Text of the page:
A representative with the Chicago Sports Commission, which led organizational efforts for this year’s All-Star Game, did not return multiple calls about hosting this year’s event.
Todd Taylor, sales boss for the Pacers, said Chicago “did a great job” hosting, but that city’s plan was not a direct model for what Indianapolis will do to connect fans with the action.
“To me, the walkability of [Charlotte] was more instructive from the standpoint of fan experience—what the fans will get” in Indianapolis, Taylor said.
Most of Charlotte’s hotels, for example, were reasonably close to the main event venue and the city’s convention center, which hosted several fan events.
In Chicago, events were spread across the city. For example, Navy Pier—which is along the shore of Lake Michigan, more than five miles from the United Center where the All-Star Game took place—hosted the All-Star Weekend’s Crossover festival and Junior NBA tournament. Some Indianapolis host committee members noted that the location was not easily accessible for most fans.
But Catchings said Chicago will serve as a model for how to engage with the community and with programs that affect young people. She said Indianapolis will try to build on the league’s and Chicago’s efforts through community partnerships of its own.
“I don’t really think it’s about us coming in and trying to ‘out-do Chicago,’” she said. “But I think us being able to have proximity and being able to kind of put things in perspective will go a long way toward making something that’s really, really cool for visitors and our own community.”
Taylor said one of the lessons he learned in Chicago was how to effectively promote All-Star events around the city and how to ensure fans know how to get from point A to point B.
“Sometimes it’s hard for a city that size to really feel like All-Star takes over,” he said. “I think when people come to Indiana next year, they will know the All-Star Game is happening. Honestly, it will be really, really hard to not know the All-Star Game is happening if you’re in town.”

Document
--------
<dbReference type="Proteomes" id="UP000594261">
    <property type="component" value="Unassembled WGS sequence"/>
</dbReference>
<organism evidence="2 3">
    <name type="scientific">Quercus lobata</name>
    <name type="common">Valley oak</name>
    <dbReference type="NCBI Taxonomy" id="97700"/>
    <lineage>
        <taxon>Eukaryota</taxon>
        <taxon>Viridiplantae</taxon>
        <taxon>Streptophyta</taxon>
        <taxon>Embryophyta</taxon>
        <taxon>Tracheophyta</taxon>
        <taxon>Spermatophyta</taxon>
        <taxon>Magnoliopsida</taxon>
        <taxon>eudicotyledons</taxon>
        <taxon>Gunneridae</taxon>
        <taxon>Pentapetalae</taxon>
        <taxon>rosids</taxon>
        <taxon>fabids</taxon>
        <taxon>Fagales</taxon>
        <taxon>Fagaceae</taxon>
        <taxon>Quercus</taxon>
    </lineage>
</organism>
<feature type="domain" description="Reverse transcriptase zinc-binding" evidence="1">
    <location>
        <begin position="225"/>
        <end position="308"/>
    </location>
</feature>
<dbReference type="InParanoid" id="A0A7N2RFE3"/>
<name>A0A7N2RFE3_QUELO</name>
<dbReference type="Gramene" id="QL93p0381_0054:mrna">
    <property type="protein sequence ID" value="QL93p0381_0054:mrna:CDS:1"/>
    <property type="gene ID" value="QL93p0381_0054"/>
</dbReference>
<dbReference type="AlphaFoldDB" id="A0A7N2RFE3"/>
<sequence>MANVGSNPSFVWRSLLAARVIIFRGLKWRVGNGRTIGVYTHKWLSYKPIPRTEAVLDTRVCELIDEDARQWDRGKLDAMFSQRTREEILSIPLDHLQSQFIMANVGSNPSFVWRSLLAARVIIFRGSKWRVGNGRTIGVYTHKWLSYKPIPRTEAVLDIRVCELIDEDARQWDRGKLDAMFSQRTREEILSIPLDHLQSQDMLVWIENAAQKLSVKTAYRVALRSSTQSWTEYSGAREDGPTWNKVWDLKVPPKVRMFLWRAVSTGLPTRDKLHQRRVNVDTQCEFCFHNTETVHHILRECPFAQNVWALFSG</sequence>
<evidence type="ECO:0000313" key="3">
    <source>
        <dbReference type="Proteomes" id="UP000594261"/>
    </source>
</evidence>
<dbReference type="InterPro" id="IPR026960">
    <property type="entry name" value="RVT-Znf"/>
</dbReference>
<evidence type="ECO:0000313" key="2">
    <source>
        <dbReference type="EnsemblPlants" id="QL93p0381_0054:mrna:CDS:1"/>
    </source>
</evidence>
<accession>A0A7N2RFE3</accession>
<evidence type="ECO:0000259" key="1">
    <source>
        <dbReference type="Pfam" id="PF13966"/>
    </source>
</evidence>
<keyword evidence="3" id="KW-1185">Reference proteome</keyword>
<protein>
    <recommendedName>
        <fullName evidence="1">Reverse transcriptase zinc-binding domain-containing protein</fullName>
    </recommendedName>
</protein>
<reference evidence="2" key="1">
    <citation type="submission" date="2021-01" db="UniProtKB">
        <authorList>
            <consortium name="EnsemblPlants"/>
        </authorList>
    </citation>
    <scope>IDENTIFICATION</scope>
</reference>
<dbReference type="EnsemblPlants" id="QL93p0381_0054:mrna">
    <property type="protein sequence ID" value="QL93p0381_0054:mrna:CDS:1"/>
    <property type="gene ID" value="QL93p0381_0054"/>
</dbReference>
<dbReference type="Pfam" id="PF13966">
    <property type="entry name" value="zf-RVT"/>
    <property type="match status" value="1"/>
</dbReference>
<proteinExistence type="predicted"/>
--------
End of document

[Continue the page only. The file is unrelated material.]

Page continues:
Nolan Hansen, a 17-year-old NBA fan from South Dakota who attended the 2020 All-Star Game with his father, said they plan to come to next year’s game.
The Hansens have been to four NBA All-Star Weekends—New York (2015), Los Angeles (2018), Charlotte and now Chicago. They have also been to Indianapolis for the NCAA Men’s Basketball Final Four and are excited to see what the city does next February.
“I spent less than 24 hours in Indianapolis [last time], so it makes me more excited to go next year,” the younger Hansen said, adding that he doesn’t yet know what attractions Indianapolis has to offer.
The Hansens were among several All-Star Game attendees who told IBJ they are considering making the trip to Indianapolis.
Melissa Gardiner of Charlottesville, Virginia, who attended the game with her daughter and her daughter’s friend, said she’s “thinking about it” but hasn’t decided.
Chances are, that decision won’t come until the fall, said Gardiner, who also attended the games in New Orleans and Charlotte.
“I’ve never been to Indianapolis, so I’m trying to see what else there is to see and do there” before committing, she said, adding that weather could also play a factor in her decision.
She said being able to walk from downtown hotels to the game would be a plus, as she took ride-sharing services most places in Chicago.
“The walkability would be great,” she said. “In New Orleans, we walked everywhere.”
Suburban Chicago resident Corniel James, who attended his first All-Star Weekend this year, said he, too, is considering making the trip to Indy. “I’ve thought about it, but I don’t know,” he said. “Chicago was an advantage because we’re from here—it’s so close.”
He said the fact that Indianapolis is within driving distance could prove helpful.
“Closer is always better—not having to get on a plane or whatever else,” he said.
Mark Rosentraub, a sports business expert and professor at the University of Michigan, said he doesn’t expect Indianapolis to have any difficulty meeting ticket expectations.
“The city kind of wrote the book on how to do these things well,” said Rosentraub, a former IUPUI dean who still owns a home in Indianapolis. “So I suspect they will roll out their playbook—adjusted to the NBA and some of the different things that the NBA brings with it—and it will be another great celebration, much like the Super Bowl” in 2012.
Fuson and other executives said they don’t feel much pressure because of the team effort involved and because the city knows how to handle events on a big stage.
“Indianapolis stands on its own in terms of its ability to put on … and shine with big events,” Fuson said. “We have nothing to prove.”•